By 1901, there was a well-established Irish community living and working in Buffalo, for the Irish, like the Germans, were among the earliest of Buffalo's settlers. Most of the city's Irish emigrated from their home country in response to the Irish Famine, and arrived in Buffalo during a period when the city was rapidly growing as a grain port. As the century progressed, Buffalo would become a major transportation hub for shipping and rail and a center of heavy industry. Both the German and Irish immigrants played major roles in the city's growth. However, while the Germans became part of Buffalo's political and economic mainstream, the Irish were somewhat socially isolated by century's end, in part because they maintained a much stronger ethnic identity, with emphasis on family ties, Ireland and the Catholic church.
The Irish were an
integral part of the labor force during the periods of Buffalo's heaviest
growth. It is difficult to say with any certainty, however, exactly what
role the Irish as a group, may have played in the Pan-American Exposition.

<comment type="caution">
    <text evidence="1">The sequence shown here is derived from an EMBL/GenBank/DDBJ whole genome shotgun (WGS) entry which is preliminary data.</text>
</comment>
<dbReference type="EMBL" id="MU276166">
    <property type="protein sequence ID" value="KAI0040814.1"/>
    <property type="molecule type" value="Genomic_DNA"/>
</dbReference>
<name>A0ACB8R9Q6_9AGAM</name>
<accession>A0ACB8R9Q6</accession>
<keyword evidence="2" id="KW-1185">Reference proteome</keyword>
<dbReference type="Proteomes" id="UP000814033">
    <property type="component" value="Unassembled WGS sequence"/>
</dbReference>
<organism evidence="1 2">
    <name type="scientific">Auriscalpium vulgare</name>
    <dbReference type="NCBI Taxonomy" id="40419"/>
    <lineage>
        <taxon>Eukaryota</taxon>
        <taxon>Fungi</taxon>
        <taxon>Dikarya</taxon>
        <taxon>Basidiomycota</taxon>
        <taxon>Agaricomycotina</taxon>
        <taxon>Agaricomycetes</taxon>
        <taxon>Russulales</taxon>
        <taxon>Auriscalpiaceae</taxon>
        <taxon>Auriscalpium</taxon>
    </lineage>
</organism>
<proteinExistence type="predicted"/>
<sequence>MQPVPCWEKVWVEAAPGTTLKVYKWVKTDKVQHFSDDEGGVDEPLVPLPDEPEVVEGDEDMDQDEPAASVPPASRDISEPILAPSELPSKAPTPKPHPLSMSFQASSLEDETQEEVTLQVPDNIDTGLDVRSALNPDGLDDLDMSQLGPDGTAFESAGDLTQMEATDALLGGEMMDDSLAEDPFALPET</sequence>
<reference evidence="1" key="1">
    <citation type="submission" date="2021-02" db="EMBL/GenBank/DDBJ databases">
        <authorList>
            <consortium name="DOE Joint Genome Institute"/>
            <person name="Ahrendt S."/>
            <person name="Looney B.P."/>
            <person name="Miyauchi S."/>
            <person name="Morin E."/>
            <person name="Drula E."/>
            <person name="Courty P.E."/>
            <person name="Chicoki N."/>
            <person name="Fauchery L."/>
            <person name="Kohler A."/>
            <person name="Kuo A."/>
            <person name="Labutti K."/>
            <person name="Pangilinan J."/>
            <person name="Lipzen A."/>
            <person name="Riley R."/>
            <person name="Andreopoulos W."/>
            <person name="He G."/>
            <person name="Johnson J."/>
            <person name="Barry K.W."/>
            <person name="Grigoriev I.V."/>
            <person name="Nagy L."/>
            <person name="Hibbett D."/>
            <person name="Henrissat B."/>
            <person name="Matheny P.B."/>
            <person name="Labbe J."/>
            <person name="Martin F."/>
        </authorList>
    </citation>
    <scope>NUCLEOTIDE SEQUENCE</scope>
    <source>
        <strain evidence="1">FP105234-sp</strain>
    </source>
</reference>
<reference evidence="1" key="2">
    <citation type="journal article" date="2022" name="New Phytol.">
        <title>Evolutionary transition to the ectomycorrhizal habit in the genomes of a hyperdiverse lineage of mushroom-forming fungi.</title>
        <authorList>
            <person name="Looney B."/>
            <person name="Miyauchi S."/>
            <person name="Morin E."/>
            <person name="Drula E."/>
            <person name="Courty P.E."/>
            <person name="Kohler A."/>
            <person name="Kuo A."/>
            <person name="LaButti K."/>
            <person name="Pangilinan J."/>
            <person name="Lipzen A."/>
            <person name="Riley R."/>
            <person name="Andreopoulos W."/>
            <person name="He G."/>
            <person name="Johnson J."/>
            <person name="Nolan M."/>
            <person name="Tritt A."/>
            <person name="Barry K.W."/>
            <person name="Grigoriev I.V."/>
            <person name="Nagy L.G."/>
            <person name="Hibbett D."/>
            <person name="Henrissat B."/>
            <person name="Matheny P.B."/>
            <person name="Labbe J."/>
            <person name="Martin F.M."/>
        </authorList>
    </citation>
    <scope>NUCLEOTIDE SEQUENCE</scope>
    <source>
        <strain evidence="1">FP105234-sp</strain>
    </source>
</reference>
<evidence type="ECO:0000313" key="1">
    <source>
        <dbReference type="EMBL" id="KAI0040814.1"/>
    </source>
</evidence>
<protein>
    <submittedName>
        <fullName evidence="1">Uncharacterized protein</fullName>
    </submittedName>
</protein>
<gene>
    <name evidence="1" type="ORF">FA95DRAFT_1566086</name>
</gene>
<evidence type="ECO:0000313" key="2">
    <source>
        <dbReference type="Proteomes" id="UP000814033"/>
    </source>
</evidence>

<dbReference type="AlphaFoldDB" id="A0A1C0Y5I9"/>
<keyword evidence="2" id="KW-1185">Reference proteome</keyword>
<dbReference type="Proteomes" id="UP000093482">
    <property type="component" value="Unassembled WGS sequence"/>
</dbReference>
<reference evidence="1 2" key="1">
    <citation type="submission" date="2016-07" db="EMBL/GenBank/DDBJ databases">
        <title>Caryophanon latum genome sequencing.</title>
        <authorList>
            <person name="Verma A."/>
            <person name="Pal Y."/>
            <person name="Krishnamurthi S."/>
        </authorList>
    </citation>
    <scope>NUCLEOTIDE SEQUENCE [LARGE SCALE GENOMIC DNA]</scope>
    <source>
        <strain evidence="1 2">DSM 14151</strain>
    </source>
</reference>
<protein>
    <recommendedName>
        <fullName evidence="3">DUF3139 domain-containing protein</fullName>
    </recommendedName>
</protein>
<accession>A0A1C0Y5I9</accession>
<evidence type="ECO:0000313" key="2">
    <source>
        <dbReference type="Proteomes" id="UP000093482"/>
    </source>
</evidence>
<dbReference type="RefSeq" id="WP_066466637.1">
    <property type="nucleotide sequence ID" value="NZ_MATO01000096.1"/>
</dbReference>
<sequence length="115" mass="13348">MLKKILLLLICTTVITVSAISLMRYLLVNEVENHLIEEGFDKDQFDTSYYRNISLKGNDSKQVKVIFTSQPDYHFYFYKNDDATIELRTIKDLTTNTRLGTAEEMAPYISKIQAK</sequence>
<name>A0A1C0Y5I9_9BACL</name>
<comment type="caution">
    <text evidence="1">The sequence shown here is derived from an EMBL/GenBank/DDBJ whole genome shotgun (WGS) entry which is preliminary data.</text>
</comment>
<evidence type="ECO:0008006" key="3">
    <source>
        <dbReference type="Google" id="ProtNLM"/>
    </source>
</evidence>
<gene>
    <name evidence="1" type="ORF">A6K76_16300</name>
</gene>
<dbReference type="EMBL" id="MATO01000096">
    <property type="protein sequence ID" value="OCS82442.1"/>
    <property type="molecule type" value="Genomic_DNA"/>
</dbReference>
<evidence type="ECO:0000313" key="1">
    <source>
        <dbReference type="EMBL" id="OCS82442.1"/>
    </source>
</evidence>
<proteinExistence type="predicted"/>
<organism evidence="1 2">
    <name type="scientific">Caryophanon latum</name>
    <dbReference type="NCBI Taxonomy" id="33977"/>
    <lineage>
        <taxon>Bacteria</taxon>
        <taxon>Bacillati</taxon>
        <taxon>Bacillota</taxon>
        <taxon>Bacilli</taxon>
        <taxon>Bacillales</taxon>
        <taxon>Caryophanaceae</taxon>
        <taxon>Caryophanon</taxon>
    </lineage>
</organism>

With the exception of a few diocese-supported publications, there were
no ethnic Irish newspapers to refer to1, and personal
accounts have been difficult to obtain. Nonetheless, there is ample evidence
allowing us to speculate as to just what role Buffalo's Irish community
played in the construction and operation of the Exposition.
While it is estimated that there may have been as few at 400 Irish-born in Buffalo in the early 1830's2, within 20 years, the population had grown to over ten thousand. Most were Catholic and arrived in the years following the Great Irish Famine. They settled primarily in the First Ward, a low-lying area south of the city's central business district near the waterfront, which was lined with grain elevators, warehouses and factories. Buffalo's first Roman Catholic Bishop, Fr. John Timon, organized the St. Vincent de Paul Society to aid those immigrants escaping the famine and established St. Brigid's Roman Catholic Church in response. The church became the spiritual and social center of the First Ward and while originally home to families of numerous ethnicities, by 1880, 70% of the ward's population was Irish.3